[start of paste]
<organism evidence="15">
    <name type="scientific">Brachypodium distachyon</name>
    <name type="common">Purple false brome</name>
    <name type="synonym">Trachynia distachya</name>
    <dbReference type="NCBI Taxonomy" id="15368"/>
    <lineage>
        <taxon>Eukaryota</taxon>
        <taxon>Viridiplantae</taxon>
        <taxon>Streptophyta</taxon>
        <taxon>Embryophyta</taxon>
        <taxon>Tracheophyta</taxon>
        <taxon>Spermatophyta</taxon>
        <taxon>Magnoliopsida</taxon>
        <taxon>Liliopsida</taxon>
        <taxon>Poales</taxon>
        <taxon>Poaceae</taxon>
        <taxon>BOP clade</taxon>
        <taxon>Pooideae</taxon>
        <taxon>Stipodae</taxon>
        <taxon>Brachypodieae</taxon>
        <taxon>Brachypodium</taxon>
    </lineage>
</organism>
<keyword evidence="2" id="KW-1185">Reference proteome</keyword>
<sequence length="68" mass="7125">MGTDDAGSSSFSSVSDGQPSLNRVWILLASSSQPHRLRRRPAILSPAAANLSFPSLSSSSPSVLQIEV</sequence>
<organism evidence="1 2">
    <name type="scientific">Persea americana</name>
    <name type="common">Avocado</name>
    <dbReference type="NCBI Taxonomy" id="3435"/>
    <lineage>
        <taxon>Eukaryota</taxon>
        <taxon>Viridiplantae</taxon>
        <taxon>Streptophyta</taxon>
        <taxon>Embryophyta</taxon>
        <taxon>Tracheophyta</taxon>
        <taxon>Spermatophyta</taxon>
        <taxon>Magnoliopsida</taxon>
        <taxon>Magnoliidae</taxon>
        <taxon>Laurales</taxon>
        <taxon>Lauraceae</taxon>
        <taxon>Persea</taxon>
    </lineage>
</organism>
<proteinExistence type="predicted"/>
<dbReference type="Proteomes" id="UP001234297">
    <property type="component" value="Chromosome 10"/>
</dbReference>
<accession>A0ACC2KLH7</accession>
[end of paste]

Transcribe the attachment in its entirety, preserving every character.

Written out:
<organism evidence="15">
    <name type="scientific">Brachypodium distachyon</name>
    <name type="common">Purple false brome</name>
    <name type="synonym">Trachynia distachya</name>
    <dbReference type="NCBI Taxonomy" id="15368"/>
    <lineage>
        <taxon>Eukaryota</taxon>
        <taxon>Viridiplantae</taxon>
        <taxon>Streptophyta</taxon>
        <taxon>Embryophyta</taxon>
        <taxon>Tracheophyta</taxon>
        <taxon>Spermatophyta</taxon>
        <taxon>Magnoliopsida</taxon>
        <taxon>Liliopsida</taxon>
        <taxon>Poales</taxon>
        <taxon>Poaceae</taxon>
        <taxon>BOP clade</taxon>
        <taxon>Pooideae</taxon>
        <taxon>Stipodae</taxon>
        <taxon>Brachypodieae</taxon>
        <taxon>Brachypodium</taxon>
    </lineage>
</organism>
<keyword evidence="2" id="KW-1185">Reference proteome</keyword>
<sequence length="68" mass="7125">MGTDDAGSSSFSSVSDGQPSLNRVWILLASSSQPHRLRRRPAILSPAAANLSFPSLSSSSPSVLQIEV</sequence>
<organism evidence="1 2">
    <name type="scientific">Persea americana</name>
    <name type="common">Avocado</name>
    <dbReference type="NCBI Taxonomy" id="3435"/>
    <lineage>
        <taxon>Eukaryota</taxon>
        <taxon>Viridiplantae</taxon>
        <taxon>Streptophyta</taxon>
        <taxon>Embryophyta</taxon>
        <taxon>Tracheophyta</taxon>
        <taxon>Spermatophyta</taxon>
        <taxon>Magnoliopsida</taxon>
        <taxon>Magnoliidae</taxon>
        <taxon>Laurales</taxon>
        <taxon>Lauraceae</taxon>
        <taxon>Persea</taxon>
    </lineage>
</organism>
<proteinExistence type="predicted"/>
<dbReference type="Proteomes" id="UP001234297">
    <property type="component" value="Chromosome 10"/>
</dbReference>
<accession>A0ACC2KLH7</accession>